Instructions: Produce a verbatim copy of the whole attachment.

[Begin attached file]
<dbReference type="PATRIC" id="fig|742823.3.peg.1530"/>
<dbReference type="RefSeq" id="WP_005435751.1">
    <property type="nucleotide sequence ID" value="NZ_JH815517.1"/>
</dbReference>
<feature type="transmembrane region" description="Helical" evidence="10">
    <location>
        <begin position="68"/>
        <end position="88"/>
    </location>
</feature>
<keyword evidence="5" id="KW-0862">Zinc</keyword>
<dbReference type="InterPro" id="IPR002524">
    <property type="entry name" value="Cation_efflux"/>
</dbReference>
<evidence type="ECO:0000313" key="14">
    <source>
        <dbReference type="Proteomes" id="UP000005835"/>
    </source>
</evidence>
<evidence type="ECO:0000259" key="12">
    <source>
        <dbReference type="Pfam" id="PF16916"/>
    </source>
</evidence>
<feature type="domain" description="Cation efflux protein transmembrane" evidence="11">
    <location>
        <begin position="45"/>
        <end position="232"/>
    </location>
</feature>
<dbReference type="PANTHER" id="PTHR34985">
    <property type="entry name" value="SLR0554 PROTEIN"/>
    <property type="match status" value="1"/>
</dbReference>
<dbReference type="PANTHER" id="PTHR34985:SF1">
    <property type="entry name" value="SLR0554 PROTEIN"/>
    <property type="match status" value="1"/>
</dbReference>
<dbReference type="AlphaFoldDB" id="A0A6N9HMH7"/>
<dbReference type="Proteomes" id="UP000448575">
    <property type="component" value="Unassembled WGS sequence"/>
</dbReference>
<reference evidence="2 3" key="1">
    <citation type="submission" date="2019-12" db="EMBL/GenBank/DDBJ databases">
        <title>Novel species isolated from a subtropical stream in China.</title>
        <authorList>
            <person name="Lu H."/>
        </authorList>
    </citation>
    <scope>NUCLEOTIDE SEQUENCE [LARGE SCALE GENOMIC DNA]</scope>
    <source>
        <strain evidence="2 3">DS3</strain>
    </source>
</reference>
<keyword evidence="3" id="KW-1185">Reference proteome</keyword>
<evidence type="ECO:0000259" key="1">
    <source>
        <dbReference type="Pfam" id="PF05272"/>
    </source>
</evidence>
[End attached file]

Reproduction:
<dbReference type="PATRIC" id="fig|742823.3.peg.1530"/>
<dbReference type="RefSeq" id="WP_005435751.1">
    <property type="nucleotide sequence ID" value="NZ_JH815517.1"/>
</dbReference>
<feature type="transmembrane region" description="Helical" evidence="10">
    <location>
        <begin position="68"/>
        <end position="88"/>
    </location>
</feature>
<keyword evidence="5" id="KW-0862">Zinc</keyword>
<dbReference type="InterPro" id="IPR002524">
    <property type="entry name" value="Cation_efflux"/>
</dbReference>
<evidence type="ECO:0000313" key="14">
    <source>
        <dbReference type="Proteomes" id="UP000005835"/>
    </source>
</evidence>
<evidence type="ECO:0000259" key="12">
    <source>
        <dbReference type="Pfam" id="PF16916"/>
    </source>
</evidence>
<feature type="domain" description="Cation efflux protein transmembrane" evidence="11">
    <location>
        <begin position="45"/>
        <end position="232"/>
    </location>
</feature>
<dbReference type="PANTHER" id="PTHR34985">
    <property type="entry name" value="SLR0554 PROTEIN"/>
    <property type="match status" value="1"/>
</dbReference>
<dbReference type="PANTHER" id="PTHR34985:SF1">
    <property type="entry name" value="SLR0554 PROTEIN"/>
    <property type="match status" value="1"/>
</dbReference>
<dbReference type="AlphaFoldDB" id="A0A6N9HMH7"/>
<dbReference type="Proteomes" id="UP000448575">
    <property type="component" value="Unassembled WGS sequence"/>
</dbReference>
<reference evidence="2 3" key="1">
    <citation type="submission" date="2019-12" db="EMBL/GenBank/DDBJ databases">
        <title>Novel species isolated from a subtropical stream in China.</title>
        <authorList>
            <person name="Lu H."/>
        </authorList>
    </citation>
    <scope>NUCLEOTIDE SEQUENCE [LARGE SCALE GENOMIC DNA]</scope>
    <source>
        <strain evidence="2 3">DS3</strain>
    </source>
</reference>
<keyword evidence="3" id="KW-1185">Reference proteome</keyword>
<evidence type="ECO:0000259" key="1">
    <source>
        <dbReference type="Pfam" id="PF05272"/>
    </source>
</evidence>